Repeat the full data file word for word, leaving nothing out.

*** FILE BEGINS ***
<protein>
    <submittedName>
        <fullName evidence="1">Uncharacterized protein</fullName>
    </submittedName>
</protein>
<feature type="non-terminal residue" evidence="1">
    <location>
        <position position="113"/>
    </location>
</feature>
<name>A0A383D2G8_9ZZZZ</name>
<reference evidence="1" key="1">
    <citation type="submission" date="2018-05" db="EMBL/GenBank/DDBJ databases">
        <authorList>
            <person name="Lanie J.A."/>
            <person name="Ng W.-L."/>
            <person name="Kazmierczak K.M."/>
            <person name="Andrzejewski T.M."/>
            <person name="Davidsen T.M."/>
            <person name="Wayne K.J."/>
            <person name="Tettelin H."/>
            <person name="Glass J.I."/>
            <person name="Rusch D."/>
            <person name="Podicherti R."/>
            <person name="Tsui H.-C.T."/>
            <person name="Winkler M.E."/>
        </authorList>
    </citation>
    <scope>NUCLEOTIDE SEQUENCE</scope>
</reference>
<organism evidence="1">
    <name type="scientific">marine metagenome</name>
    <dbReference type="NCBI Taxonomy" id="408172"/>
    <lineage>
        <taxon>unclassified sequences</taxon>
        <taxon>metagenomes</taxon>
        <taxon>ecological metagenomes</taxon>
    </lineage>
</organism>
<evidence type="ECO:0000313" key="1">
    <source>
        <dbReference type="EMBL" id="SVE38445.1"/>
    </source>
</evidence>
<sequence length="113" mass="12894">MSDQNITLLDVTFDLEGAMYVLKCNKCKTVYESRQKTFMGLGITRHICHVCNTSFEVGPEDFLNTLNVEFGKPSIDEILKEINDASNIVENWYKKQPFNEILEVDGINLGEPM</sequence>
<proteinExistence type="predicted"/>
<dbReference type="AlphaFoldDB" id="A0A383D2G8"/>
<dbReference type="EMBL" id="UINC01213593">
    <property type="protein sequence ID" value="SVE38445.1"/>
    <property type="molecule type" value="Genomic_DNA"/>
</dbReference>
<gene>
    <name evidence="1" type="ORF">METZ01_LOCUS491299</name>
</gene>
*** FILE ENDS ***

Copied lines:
<protein>
    <submittedName>
        <fullName evidence="1">Uncharacterized protein</fullName>
    </submittedName>
</protein>
<feature type="non-terminal residue" evidence="1">
    <location>
        <position position="113"/>
    </location>
</feature>
<name>A0A383D2G8_9ZZZZ</name>
<reference evidence="1" key="1">
    <citation type="submission" date="2018-05" db="EMBL/GenBank/DDBJ databases">
        <authorList>
            <person name="Lanie J.A."/>
            <person name="Ng W.-L."/>
            <person name="Kazmierczak K.M."/>
            <person name="Andrzejewski T.M."/>
            <person name="Davidsen T.M."/>
            <person name="Wayne K.J."/>
            <person name="Tettelin H."/>
            <person name="Glass J.I."/>
            <person name="Rusch D."/>
            <person name="Podicherti R."/>
            <person name="Tsui H.-C.T."/>
            <person name="Winkler M.E."/>
        </authorList>
    </citation>
    <scope>NUCLEOTIDE SEQUENCE</scope>
</reference>
<organism evidence="1">
    <name type="scientific">marine metagenome</name>
    <dbReference type="NCBI Taxonomy" id="408172"/>
    <lineage>
        <taxon>unclassified sequences</taxon>
        <taxon>metagenomes</taxon>
        <taxon>ecological metagenomes</taxon>
    </lineage>
</organism>
<evidence type="ECO:0000313" key="1">
    <source>
        <dbReference type="EMBL" id="SVE38445.1"/>
    </source>
</evidence>
<sequence length="113" mass="12894">MSDQNITLLDVTFDLEGAMYVLKCNKCKTVYESRQKTFMGLGITRHICHVCNTSFEVGPEDFLNTLNVEFGKPSIDEILKEINDASNIVENWYKKQPFNEILEVDGINLGEPM</sequence>
<proteinExistence type="predicted"/>
<dbReference type="AlphaFoldDB" id="A0A383D2G8"/>
<dbReference type="EMBL" id="UINC01213593">
    <property type="protein sequence ID" value="SVE38445.1"/>
    <property type="molecule type" value="Genomic_DNA"/>
</dbReference>
<gene>
    <name evidence="1" type="ORF">METZ01_LOCUS491299</name>
</gene>